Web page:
C's get defensive for a change
BOSTON -- Celtics coach Doc Rivers knew it couldn't just vanish. He had seen glimpses of Boston's signature defense this season -- even if just in practices or exhibition games -- and he was certain it would come back. And like a missing dog turning up at the doorstep, Rivers lit up when he talked about the defensive effort in Friday's 96-85 triumph over the Detroit Pistons.
"I thought it was terrific," Rivers said after his team limited the Pistons to 43 percent shooting (34 of 79 overall). "I thought that was the difference. In the third quarter -- we all get mesmerized by offense -- but in the third quarter, it was the defense. We got multiple stops. It was the defense that we’re used to. We’re comfortable with it. We hadn’t seen it yet this year, so it was nice to see it."
The Celtics carried a seven-point lead out of the intermission, but that's as close as things would get the rest of the way. Ray Allen canned a 3-pointer, then picked up the ball when Greg Monroe fumbled it away at the other end, leading to a Paul Pierce 3-pointer and a 13-point cushion.
The Celtics would miss their next three shots, but instead of allowing Detroit to chip away at their lead, the team simply maintained it as Kevin Garnett and Jermaine O'Neal took turns swatting shots at the other end of the floor. The Wizards gave the ball away five times in the frame and, even though they made 9 of 19 shots (47.4 percent), Boston made 15 of 21 (71.4 percent) and really cranked up the ball movement (12 assists).
It all spawned from some gritty defense.
“In the third quarter, I thought we did a better job of just turning up the energy and taking away easy passes and then taking a turnover and turning it into some offense," said Garnett.
So where had that defense been?
"I don’t know," shrugged Rivers. "I swear I don’t. I wish I did. I thought in camp, I really thought we had terrific defensive practices. You look at the two exhibition games, our defense was phenomenal against Toronto, who can put points on the board. Our offense was horrendous. Then we played the Knicks and Miami, and we score 104 [points versus New York], then [107 against Miami] and we shoot 53 percent. But we can’t get any stops. That’s what makes this job crazy."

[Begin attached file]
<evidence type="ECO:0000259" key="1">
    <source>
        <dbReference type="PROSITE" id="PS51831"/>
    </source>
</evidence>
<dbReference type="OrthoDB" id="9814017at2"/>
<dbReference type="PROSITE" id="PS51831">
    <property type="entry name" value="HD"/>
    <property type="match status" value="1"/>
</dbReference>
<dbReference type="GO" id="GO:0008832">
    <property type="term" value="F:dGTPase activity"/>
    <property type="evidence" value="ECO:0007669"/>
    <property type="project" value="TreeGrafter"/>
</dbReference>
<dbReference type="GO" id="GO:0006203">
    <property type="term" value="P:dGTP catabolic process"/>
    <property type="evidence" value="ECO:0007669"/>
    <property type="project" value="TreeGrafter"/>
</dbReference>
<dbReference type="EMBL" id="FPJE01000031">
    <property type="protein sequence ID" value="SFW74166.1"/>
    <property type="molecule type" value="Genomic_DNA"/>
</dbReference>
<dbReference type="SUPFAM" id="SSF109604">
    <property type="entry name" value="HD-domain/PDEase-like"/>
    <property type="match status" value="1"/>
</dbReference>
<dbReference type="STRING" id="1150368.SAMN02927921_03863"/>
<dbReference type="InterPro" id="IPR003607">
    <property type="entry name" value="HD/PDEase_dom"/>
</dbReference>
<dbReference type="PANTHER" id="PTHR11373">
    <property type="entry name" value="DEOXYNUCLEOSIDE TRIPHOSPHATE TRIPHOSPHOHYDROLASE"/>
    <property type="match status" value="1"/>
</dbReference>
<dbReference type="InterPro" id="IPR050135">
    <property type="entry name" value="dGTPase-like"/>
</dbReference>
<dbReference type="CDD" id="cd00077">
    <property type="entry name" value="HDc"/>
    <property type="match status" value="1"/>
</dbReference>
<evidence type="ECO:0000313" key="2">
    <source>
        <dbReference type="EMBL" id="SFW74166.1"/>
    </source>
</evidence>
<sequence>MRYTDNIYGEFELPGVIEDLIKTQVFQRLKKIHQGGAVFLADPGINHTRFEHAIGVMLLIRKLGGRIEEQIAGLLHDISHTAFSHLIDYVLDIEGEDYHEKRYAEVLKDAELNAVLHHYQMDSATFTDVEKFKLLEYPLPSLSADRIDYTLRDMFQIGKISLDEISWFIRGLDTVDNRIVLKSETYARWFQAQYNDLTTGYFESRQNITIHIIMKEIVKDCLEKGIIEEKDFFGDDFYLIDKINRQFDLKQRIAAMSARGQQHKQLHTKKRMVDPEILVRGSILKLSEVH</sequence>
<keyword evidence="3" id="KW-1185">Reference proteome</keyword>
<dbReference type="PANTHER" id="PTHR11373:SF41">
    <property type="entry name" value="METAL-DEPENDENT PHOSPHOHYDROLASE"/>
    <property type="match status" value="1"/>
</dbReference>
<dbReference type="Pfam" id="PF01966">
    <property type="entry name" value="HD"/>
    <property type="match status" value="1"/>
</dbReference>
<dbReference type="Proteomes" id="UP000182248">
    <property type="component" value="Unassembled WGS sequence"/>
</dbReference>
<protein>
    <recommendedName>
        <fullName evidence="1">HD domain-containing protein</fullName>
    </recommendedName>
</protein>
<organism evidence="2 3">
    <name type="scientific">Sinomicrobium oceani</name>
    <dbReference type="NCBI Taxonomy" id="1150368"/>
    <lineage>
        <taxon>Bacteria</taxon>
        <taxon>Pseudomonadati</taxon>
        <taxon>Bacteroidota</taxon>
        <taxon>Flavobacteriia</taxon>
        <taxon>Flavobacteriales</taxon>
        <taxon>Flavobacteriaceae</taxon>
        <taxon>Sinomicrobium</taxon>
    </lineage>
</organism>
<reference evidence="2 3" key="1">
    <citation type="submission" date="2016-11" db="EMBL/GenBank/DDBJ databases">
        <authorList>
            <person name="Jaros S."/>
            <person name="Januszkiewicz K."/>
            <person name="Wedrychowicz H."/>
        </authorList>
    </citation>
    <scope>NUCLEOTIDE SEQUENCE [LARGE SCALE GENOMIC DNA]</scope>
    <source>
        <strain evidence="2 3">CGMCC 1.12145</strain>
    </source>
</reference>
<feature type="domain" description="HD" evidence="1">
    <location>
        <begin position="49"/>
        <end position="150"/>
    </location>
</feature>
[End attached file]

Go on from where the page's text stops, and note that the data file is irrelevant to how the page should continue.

And it's efforts like Friday's third quarter that make it so satisfying. But there were still reasons for concern, the Pistons' 38 points in the paint chief among them. Players stressed the defense is still a work in progress.
"The first three games, I thought we were very porous," said Allen. "So, I think tonight was a step forward. We have more steps to take, and I think the new guys are starting to understand that the communication is there, where we want it to be. You figure, [Mickael] Pietrus, we're seeing him the first time today, so getting all of those pieces together and organizing, that's important. Because everybody is going to be integral to our success, and it's going to take everybody to help us win games throughout the season."
Play Podcast ESPN NFL analyst Cris Carter covers the impact of Rob Gronkowski's injury, the Bears' win over the Cowboys, Alshon Jeffery's development, Chicago's QB situation and more.
Play Podcast Patriots CB Kyle Arrington talks about recovering the onside kick in the victory over the Browns, his team's comeback wins, New England's reaction to Rob Gronkowski's injury and more.
Play Podcast ESPN NFL analyst Trent Dilfer dishes on the impact of Rob Gronkowski's injury, Tony Romo's style of play, Chip Kelly's coaching, Robert Griffin III's struggles and more.
Play Podcast ESPN NFL analyst Tim Hasselbeck talks about the quality of officiating, Wes Welker's health, Rob Gronkowski's injury, the state of the Redskins and more.
Play Podcast ESPN NFL analyst Ron Jaworski discusses how Rob Gronkowski's injury could affect the Patriots' playoff success, the Eagles' offense, Peyton Manning's throwing style and more.